Tuesday, May 31, 2011


I've often heard it said that writing is a lonely business, but when I really think about it, I know that it's actually a team effort. If you give it some thought, you'll likely agree. Consider all the members of your writing team:

  • Online groups like Book-in-a-Week
  • First readers
  • Critique groups online and live
  • Conferences
  • Listservs
  • Your family
  • Group blogs
  • Facebook
  • Twitter
  • Your readers
Have I missed some? Leave us a comment if you think of others. The second half of this month, our theme here will be "teamwork", and we'll feature groups and ideas to help you in your writing life. Just in case you're lonely, you know?
No man is an island entire of itself...~John Donne

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Monday, May 30, 2011

Monday Holiday

America is celebrating Memorial Day. We wish you a day of fond memories and pleasant gatherings with family and friends.

Thursday, May 26, 2011

Research – Is It Really Necessary in Fiction?

Without question, a non-fiction writer needs to research his topic or be an expert in the field. Even then, double checking the "facts" mustn’t be ignored. Nobody knows it all.

Fiction writing is different, right? It’s make-believe. Science fiction and fantasy, in particular, give a free hand to the writer’s imagination, do they not? Yes, they do . . . and no, they don’t.

Readers come from all walks of life and are a sharp group of folks. Never shortchange or underestimate their knowledge or their penchant for checking the “facts” when faced with an unlikely or seemingly impossible scenario. The writer’s imagination can captivate the reader and keep her turning pages, but disbelief loses that reader and potential fan of your future books. Yes, even science fiction needs to be based on current scientific understanding, at least by extension. A physics student, for instance, may be an avid sci-fi reader; but if confronted with a scene that includes what he knows to be an absolute impossibility, that reader will no doubt opt to choose the works of another author in the future.

Fantasy allows more latitude; the name of the genre itself implies an absence of reality. Also, the rules are different—but there are rules. Nothing has to be possible as we know it. However, our characterizations need to be strong and consistent; and the rules we set for the times, places, and events need to be followed without exception. (Readers will be on the lookout for inconsistencies.) Also, incorporating a few “facts” that ground the reader in potential possibilities and creating characters that the reader can relate to on some level go a long way toward bringing that reader back for your next book. (More on fantasy writing in another article.)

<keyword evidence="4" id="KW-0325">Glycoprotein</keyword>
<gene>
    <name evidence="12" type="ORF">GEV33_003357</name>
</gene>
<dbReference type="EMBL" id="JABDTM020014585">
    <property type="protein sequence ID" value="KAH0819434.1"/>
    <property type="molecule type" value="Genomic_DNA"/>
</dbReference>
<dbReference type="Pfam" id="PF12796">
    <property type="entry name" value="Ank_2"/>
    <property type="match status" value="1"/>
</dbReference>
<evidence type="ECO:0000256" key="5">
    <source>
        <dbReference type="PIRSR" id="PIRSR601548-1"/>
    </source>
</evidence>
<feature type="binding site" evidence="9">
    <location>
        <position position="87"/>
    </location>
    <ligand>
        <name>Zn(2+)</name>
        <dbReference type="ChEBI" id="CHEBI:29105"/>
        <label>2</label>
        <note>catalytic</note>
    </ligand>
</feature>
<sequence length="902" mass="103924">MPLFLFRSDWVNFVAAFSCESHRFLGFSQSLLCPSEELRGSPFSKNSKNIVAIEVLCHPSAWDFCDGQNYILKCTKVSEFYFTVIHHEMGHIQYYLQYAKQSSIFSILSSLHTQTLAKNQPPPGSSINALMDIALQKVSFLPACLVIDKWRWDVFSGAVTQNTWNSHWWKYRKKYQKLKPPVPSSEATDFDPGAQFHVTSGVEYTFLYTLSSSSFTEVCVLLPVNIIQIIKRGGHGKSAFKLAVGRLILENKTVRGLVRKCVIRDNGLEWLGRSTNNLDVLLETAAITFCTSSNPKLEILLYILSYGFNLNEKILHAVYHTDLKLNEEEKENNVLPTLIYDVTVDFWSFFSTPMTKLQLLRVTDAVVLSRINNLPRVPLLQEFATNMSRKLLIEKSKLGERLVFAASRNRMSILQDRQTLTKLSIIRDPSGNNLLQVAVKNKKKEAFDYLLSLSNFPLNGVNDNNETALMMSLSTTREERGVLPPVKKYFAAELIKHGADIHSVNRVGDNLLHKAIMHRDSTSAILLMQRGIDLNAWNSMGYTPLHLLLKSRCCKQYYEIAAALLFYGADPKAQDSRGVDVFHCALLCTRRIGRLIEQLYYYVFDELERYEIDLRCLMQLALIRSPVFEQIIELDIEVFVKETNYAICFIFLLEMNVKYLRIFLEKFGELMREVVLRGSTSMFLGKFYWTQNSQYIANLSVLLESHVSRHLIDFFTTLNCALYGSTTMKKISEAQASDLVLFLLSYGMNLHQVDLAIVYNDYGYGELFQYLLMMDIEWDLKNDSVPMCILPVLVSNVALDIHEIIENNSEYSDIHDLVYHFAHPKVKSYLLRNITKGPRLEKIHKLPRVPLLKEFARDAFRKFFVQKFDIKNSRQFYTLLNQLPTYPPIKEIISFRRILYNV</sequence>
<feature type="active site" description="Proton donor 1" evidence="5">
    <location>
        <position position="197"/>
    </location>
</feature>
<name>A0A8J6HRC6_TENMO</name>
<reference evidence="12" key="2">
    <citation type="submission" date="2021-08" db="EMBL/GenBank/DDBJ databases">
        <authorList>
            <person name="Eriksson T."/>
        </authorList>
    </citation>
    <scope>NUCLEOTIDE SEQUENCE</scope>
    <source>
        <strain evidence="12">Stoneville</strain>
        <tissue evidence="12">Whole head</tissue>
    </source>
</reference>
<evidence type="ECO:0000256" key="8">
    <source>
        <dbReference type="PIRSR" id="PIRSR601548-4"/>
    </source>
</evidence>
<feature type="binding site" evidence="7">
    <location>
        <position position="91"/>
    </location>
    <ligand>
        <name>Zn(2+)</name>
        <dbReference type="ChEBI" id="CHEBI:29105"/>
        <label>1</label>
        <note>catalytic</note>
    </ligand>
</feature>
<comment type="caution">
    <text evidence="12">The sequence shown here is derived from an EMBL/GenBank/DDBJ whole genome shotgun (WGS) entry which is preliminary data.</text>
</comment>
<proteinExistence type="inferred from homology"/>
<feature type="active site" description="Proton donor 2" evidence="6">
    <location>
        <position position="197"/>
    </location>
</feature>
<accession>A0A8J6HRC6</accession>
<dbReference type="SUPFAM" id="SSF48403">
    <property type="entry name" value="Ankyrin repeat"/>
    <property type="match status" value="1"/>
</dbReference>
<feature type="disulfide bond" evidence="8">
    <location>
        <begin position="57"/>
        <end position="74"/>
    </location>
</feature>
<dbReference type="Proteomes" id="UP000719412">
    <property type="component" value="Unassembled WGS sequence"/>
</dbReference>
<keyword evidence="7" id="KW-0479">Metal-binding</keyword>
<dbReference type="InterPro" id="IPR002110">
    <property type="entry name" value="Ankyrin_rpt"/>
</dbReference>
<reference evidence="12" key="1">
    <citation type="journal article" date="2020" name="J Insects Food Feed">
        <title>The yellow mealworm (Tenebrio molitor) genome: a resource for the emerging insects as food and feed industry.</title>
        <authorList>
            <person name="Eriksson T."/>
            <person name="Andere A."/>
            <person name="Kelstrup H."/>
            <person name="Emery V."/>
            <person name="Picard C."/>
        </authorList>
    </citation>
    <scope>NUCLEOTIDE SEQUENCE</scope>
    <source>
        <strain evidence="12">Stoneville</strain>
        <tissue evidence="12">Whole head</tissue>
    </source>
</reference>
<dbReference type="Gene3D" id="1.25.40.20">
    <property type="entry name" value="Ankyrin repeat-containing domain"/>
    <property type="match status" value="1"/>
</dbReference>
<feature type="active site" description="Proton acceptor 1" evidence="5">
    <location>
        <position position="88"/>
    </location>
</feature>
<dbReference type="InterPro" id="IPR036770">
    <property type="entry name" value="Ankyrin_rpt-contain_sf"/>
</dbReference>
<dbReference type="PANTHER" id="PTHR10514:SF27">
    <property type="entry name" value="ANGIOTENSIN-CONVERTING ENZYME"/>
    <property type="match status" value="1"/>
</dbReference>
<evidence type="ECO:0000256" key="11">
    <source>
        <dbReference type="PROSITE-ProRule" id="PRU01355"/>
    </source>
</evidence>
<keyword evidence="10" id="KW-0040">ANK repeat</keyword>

A few years ago, I worked with a beginning novelist who told a great story but didn’t want to check the “facts.” I urged the need for research to be certain the situations in her book could occur in real life. She told me it didn’t matter; those situations were “generic.” No, they weren’t.

Because we had already engaged in a number of similar discussions, I suggested the author find someone else to work with. This met with an offended response about my rudeness. (I wasn’t at all rude, but I was firm.) In less than a month, however, I received a post from the writer, who had spoken with someone else about my bad attitude. That “someone else” reiterated everything I had said regarding the need for research in fiction writing, which this time the writer believed. Humble and contrite, she asked me to please reconsider my position and finish the edit. Since then, I have worked with her on other projects, and everything has gone smoothly. She respects what I say, and I listen to what she wants. When the two don’t quite meet, we discuss alternatives that satisfy her creative style, and we seek a “factual” solution that works for both of us.

Moral of this article: In order for the reader to suspend disbelief and “walk” into any story, it needs to be possible or be clearly fantasy. Our readers may be doctors, lawyers, scientists, software developers, single parents, formerly (or currently) homeless people, etc. If our characters come from the same occupations or professions or walks of life as our readers, our “facts” had better be right on. If they’re not, we lose not only a reader and fan, but the backlash of word-of-mouth or written reviews that highlight our shortcomings may well impact our sales.

A little research goes a long way toward enhancing our writing and building our reader base. Remember to include this vital element when creating your stories. You will never regret the extra hours spent to suspend the reader’s disbelief and keep him glued to your realistic story to the very last page.